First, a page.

If you’ve been on a diet for years, can you imagine letting your body decide for itself what and how much you eat, instead of letting the rules of the diet guide you? For many, the thought of doing this may seem daunting.
After all, if you let your body decide, what if it chooses to eat donuts, ice cream and chips all day? What if he decides he wants to overeat all the time? If you can fully embrace intuitive eating, you’ll likely find the opposite.
Learn to listen to your body!
Intuitive eating is an approach to eating that encourages you to listen to your body and its internal hunger cues. It is different from a restrictive diet that ignores these natural signals. The focus is not on the scale, but on health-promoting behaviors, such as improving body image and your relationship with food.
Often, either because of a history of restrictive dieting or under the pressure of dieting culture, we have lost touch with our ability to recognize true signals of hunger and fullness.
Intuitive eating teaches you to relearn these natural signals so you can find a balanced and enjoyable way to eat without guilt. Studies have shown that practicing this approach improves physical and mental health.
The intuitive eating approach is based on 8 fundamental principles. These principles are:
Reject the regime mentality.
Research proves that restrictive diets don’t work. Sure, you can lose weight in the short term, but chances are you’ll gain it back, or even more, within 5 years.
In fact, in the long term, losing and then gaining weight back can cause you more physical and mental harm than the short-term benefits you may have received. Reject the idea that you have no willpower or that you have “failed” when you have not been able to diet or have gained weight afterwards.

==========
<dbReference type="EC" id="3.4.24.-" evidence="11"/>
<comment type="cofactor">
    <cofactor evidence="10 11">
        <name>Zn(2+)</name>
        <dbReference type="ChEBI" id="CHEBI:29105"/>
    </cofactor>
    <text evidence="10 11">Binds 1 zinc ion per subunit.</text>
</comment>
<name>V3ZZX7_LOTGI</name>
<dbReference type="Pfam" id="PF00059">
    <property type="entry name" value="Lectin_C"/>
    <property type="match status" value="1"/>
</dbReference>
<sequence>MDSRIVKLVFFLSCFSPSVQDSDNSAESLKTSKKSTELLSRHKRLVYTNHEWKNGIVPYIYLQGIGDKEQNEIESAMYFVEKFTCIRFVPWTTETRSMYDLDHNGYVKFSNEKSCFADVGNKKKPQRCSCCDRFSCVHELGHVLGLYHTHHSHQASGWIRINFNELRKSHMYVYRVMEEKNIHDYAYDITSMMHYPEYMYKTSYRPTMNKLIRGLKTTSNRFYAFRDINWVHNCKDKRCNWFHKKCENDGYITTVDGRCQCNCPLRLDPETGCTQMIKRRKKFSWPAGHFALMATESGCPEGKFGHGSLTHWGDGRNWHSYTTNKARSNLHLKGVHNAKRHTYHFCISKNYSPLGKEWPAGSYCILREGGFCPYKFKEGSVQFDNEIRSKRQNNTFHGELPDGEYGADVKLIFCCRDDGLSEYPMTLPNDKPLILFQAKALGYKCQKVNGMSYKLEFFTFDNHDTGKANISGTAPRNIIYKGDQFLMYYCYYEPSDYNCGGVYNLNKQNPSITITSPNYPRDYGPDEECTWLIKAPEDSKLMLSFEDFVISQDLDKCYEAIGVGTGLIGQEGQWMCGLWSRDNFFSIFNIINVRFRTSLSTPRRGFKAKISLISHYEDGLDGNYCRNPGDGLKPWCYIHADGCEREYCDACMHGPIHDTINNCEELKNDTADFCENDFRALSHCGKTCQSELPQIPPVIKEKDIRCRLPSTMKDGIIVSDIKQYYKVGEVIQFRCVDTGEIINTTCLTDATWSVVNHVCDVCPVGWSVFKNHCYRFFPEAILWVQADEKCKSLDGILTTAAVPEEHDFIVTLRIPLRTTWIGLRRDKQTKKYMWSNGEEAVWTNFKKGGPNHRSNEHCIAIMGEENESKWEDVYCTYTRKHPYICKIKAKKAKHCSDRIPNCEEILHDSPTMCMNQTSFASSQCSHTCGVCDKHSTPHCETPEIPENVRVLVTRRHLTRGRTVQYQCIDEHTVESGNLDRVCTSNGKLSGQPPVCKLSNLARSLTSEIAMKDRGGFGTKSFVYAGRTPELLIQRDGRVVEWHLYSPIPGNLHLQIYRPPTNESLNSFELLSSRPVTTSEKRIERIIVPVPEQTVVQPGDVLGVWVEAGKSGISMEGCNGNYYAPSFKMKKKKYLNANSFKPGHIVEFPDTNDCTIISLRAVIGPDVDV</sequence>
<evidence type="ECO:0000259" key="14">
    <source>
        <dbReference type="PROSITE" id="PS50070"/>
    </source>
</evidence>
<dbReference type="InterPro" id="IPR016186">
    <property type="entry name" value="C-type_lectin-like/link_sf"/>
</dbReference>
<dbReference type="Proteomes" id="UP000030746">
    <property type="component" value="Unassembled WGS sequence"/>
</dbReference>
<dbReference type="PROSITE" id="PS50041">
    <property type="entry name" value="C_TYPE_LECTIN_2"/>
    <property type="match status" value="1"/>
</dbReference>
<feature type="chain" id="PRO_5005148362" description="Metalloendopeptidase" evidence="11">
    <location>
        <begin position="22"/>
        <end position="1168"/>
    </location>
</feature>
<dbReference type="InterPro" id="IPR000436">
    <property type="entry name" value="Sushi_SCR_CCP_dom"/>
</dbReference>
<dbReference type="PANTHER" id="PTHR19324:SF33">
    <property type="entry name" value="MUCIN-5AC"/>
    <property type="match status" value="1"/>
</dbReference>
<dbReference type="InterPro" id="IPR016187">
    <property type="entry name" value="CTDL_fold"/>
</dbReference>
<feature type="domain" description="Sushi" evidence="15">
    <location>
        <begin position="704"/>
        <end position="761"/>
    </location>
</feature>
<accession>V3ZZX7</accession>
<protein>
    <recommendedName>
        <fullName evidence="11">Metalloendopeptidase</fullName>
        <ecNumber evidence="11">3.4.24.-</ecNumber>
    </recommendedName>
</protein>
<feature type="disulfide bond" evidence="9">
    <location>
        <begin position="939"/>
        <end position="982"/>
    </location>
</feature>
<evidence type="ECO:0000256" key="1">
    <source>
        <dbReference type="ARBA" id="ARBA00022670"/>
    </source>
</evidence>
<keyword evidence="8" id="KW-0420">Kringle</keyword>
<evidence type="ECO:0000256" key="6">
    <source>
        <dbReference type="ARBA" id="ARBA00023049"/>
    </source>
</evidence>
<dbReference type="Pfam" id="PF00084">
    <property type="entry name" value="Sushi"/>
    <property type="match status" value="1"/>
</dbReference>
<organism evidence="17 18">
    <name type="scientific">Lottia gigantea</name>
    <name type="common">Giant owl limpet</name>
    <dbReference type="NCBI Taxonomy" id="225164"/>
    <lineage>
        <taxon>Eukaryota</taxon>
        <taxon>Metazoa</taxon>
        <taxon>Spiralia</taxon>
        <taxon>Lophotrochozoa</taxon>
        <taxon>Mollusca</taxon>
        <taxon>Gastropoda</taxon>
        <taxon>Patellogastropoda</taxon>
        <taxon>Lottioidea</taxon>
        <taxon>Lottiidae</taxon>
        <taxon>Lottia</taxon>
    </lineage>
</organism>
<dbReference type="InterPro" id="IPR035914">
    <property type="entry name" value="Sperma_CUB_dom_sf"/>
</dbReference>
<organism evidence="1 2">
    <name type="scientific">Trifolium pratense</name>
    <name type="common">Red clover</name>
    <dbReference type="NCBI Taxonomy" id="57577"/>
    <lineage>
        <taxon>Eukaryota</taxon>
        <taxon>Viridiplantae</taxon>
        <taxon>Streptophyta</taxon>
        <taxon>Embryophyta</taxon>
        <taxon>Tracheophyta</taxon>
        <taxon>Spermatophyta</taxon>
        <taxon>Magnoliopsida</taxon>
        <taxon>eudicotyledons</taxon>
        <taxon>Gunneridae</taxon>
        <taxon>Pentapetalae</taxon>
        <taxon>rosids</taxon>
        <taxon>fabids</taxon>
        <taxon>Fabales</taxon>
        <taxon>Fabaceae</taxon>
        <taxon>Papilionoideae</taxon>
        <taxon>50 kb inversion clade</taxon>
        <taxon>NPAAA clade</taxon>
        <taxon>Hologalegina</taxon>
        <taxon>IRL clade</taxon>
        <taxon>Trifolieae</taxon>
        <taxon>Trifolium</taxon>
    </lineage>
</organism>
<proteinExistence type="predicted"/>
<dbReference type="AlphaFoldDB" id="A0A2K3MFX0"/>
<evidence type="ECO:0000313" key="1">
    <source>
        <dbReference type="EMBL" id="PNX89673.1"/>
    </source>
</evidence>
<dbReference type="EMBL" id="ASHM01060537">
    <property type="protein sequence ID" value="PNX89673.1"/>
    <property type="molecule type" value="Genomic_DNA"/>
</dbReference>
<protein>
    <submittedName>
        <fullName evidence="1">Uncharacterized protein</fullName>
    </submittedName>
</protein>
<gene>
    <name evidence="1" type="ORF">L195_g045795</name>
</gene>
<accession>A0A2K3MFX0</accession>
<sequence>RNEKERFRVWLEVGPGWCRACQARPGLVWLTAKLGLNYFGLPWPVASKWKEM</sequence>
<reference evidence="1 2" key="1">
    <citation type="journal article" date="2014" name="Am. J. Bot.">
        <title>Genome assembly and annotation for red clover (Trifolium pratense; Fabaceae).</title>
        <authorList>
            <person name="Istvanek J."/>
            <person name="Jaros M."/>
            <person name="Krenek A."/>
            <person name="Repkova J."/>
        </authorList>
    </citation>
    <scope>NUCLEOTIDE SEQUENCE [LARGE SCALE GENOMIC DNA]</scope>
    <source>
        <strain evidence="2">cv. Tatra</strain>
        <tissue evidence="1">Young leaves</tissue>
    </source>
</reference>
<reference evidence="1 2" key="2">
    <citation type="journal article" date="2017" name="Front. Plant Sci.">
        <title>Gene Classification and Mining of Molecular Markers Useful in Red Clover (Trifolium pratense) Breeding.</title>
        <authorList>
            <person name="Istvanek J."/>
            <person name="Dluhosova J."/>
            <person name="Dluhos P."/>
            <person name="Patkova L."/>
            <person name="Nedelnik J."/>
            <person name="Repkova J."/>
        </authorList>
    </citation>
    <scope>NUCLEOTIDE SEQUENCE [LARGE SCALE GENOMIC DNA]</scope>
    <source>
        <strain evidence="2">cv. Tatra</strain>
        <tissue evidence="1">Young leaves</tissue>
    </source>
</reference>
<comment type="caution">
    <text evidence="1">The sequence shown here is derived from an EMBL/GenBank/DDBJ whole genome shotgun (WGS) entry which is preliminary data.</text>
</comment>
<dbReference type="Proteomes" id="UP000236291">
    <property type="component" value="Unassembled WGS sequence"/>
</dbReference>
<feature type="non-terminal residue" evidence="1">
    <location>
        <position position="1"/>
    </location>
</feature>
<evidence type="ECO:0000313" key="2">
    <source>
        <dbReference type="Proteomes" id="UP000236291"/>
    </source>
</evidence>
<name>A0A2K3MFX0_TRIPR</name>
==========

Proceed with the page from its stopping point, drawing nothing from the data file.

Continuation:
Respect your hunger.
Hunger is a normal process, not something you should ignore or fear. This intuitive diet focuses on learning how to nourish your body throughout the day with nourishing foods.
If you’ve ever ignored your hunger, you’ll likely find that your cravings or risk of binge eating increases. When you ignore what your body is telling you, it reacts to protect you by increasing hunger.
Make peace with food.
It means allowing yourself to eat foods that were previously forbidden to you. If you’ve ever told yourself that you can’t eat certain foods because of your diet, you’ve probably found that you crave those foods even more. This leads to a cycle of restriction and binge eating.
Challenge the food police.
Question the messages around you and the voices in your head telling you that you are “bad” to eat certain foods or “good” to avoid others. This way of thinking associates your moral worth with your food choices. Instead, remember that no one food will make or break your health, and all foods can fit into a healthy lifestyle. The food police can also be outside voices that make you feel like you “should” or “shouldn’t” eat a certain way.
Feel your satiety.
Diets tell us to eat at certain times and don’t always take into account our actual hunger and satiety. Take your time when eating and really listen to your body. This way, you’ll be able to recognize when you’re starting to feel full.
Discover the satisfaction factor.
The satisfaction factor is when you fully enjoy what you eat and savor it, guilt-free. It is possible to feel physically full, but not satisfied. If you experience negative feelings, such as guilt or shame, when you eat certain foods, you will be less satisfied and more likely to crave other foods later.
Manage your emotions without resorting to food.
We often eat for many reasons other than hunger. We eat out of boredom, stress, anxiety, depression, or even to pass the time. The first step is to acknowledge it, without guilt or shame. The second step is to learn healthier coping strategies to replace these habits, so that you no longer use food as a crutch.
Respect your body.
Treat your body with respect and be proud of it. Turn off the inner voices that criticize your body and learn to accept it as it is. We’re all born different shapes and sizes, and there’s nothing we can do about it. Once you have developed a more positive body image, you will be able to reject the diet mentality with greater ease.
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